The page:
Ohio Officially Opens Three Marijuana Dispensaries, But Most Doctors Aren’t Prescribing Just Yet

After being delayed by more than a year, legal medicinal marijuana will finally be available in Ohio.

Medicinal marijuana prescriptions, however, will be much harder to come by.

80 percent of doctors who are eligible to prescribe the drug have yet to register in the program. Of the few that did register, many only did so to stay abreast of new developments and not necessarily to prescribe.

In addition, the overwhelming majority of hospitals have refused to participate in the program and have barred their physicians from prescribing the controversial drug. A majority of the 300 physicians who are registered to prescribe the drug operate private practices and are not attached to hospitals.

Marijuana is still a Schedule I drug in the eyes of the federal government. This classification means, as far as the government is concerned:

  1. There is no accepted medical use,
  2. It has a high potential for abuse,
  3. It is among “the most dangerous drugs of all the drug schedules with potentially severe psychological or physical dependence.”

For all the success medicinal marijuana has found with state legalization, this classification makes many hospitals fearful that, should laws change or the federal government crackdown on state legalization, they could find themselves facing severe fines, prison, and even the loss of their hospital. Most opioids, whose addictive properties have caused a crisis throughout the region, is classified as a Schedule II drug and far less regulated than marijuana.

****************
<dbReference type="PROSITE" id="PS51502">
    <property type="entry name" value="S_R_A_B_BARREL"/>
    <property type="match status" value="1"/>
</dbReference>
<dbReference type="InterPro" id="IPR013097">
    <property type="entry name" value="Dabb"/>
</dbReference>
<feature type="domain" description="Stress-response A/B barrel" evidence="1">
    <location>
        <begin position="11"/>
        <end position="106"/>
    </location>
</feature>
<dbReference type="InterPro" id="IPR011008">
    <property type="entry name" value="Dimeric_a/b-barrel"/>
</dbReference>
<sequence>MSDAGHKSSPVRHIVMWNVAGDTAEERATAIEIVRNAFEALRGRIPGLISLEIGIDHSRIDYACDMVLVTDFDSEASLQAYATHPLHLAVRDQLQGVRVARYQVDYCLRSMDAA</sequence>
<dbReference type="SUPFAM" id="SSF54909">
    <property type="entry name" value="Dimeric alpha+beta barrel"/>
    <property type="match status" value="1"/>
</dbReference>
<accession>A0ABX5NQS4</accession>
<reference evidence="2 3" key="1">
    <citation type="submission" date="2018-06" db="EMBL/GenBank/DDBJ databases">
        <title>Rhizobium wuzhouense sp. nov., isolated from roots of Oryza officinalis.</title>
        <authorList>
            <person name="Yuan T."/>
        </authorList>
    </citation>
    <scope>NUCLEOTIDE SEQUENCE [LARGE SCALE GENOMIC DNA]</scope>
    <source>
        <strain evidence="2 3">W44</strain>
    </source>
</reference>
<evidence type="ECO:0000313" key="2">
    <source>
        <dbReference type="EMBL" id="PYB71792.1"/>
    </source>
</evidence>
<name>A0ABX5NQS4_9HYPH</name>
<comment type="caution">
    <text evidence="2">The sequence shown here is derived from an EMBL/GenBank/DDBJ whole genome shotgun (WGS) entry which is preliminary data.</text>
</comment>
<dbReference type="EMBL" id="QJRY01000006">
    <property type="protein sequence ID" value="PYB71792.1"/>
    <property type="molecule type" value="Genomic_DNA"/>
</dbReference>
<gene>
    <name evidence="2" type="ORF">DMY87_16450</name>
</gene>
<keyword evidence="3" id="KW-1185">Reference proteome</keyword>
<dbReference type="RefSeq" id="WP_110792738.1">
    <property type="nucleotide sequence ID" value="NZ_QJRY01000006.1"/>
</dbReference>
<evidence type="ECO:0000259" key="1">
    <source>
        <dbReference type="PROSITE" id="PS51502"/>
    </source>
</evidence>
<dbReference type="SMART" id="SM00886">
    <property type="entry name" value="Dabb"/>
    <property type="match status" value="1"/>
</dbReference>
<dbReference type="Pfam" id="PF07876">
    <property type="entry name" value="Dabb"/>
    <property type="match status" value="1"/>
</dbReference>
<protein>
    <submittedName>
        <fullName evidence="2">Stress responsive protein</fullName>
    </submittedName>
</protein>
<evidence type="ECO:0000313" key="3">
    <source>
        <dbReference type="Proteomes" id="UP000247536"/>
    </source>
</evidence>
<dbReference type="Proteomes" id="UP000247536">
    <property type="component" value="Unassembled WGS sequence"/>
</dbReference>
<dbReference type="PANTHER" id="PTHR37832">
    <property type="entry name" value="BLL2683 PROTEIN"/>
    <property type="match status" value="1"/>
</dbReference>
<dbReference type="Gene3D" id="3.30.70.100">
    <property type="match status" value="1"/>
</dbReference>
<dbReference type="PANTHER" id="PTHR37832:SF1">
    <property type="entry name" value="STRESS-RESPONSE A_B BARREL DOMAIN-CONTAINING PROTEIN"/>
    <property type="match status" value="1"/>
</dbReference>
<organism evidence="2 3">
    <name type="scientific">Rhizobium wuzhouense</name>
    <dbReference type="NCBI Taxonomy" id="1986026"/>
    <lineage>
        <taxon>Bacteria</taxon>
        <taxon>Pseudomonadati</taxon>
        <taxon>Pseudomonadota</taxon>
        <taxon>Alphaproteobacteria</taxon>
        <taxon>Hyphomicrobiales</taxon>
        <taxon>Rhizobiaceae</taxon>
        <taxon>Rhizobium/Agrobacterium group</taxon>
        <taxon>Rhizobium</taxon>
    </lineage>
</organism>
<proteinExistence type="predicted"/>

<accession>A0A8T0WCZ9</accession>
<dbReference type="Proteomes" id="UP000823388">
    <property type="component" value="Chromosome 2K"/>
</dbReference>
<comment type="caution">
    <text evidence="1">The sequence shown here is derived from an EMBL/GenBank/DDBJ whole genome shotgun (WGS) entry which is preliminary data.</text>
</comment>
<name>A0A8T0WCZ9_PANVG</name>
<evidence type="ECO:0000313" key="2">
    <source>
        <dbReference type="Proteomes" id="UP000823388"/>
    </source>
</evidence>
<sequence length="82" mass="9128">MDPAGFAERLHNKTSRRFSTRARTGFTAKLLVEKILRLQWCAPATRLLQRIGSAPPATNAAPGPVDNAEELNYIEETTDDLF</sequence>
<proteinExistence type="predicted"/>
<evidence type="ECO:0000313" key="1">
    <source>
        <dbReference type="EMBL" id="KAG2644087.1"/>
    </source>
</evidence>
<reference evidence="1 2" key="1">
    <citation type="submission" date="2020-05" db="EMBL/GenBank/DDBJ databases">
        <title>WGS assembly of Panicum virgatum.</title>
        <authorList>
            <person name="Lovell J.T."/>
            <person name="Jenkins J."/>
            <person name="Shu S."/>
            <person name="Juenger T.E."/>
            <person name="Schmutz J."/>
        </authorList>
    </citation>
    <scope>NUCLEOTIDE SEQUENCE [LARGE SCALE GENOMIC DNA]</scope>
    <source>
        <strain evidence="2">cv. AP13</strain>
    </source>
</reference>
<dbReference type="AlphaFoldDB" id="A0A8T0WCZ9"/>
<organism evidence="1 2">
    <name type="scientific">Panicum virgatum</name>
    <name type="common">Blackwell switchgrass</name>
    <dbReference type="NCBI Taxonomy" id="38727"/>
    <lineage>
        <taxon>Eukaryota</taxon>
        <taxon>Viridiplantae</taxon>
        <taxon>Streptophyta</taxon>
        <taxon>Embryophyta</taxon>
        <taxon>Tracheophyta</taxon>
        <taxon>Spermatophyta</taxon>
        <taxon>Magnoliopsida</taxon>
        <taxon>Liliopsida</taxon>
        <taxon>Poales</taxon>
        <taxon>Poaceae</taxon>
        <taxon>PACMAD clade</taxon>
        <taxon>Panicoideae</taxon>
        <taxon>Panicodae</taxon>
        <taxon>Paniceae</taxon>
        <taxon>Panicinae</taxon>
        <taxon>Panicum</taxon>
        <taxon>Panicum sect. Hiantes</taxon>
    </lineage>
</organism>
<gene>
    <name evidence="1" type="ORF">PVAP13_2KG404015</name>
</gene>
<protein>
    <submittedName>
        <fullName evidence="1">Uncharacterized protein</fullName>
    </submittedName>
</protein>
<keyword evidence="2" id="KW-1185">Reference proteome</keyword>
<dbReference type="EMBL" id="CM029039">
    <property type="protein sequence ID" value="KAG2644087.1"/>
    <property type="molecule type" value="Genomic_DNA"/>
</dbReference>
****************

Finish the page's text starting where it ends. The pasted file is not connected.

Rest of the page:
These federal regulations also mean that cannabis research is far less concrete or reliable than many believe. There are many anecdotal stories of marijuana’s success with a number of conditions. However, while it is undoubtedly effective at pain management for chronic conditions, there is a severe lack of data proving its effectiveness in other areas. Those who fund medicals studies are hesitant to encourage studies on a drug that is still illegal in the eyes of the federal government.

In spite of these concerns, the first medicinal marijuana sales will begin at these three locations:

  • Cresco Labs’ CY+ Dispensary, 180 Main St., in Wintersville,
  • The Forest Sandusky, 1672 Tiffin Ave., Sandusky,
  • Ohio Valley Natural Relief LLC, 840 Canton Road, Wintersville.

Initially, marijuana will only be available in the form of “flower.” These are also referred to as “buds” and are the most common form of marijuana consumption. Though they can be imbibed via inhalation, it is still illegal to smoke marijuana in Ohio. Instead, there are a variety of ways in which a “flower” can be ingested for a similar effect.

Other forms of the drug will become available in the coming months.

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Andrew Shirley is a reporter at Battleground State News and The Ohio Star. Send tips to aashirley1809@gmail.com.

 

 

 

 

 

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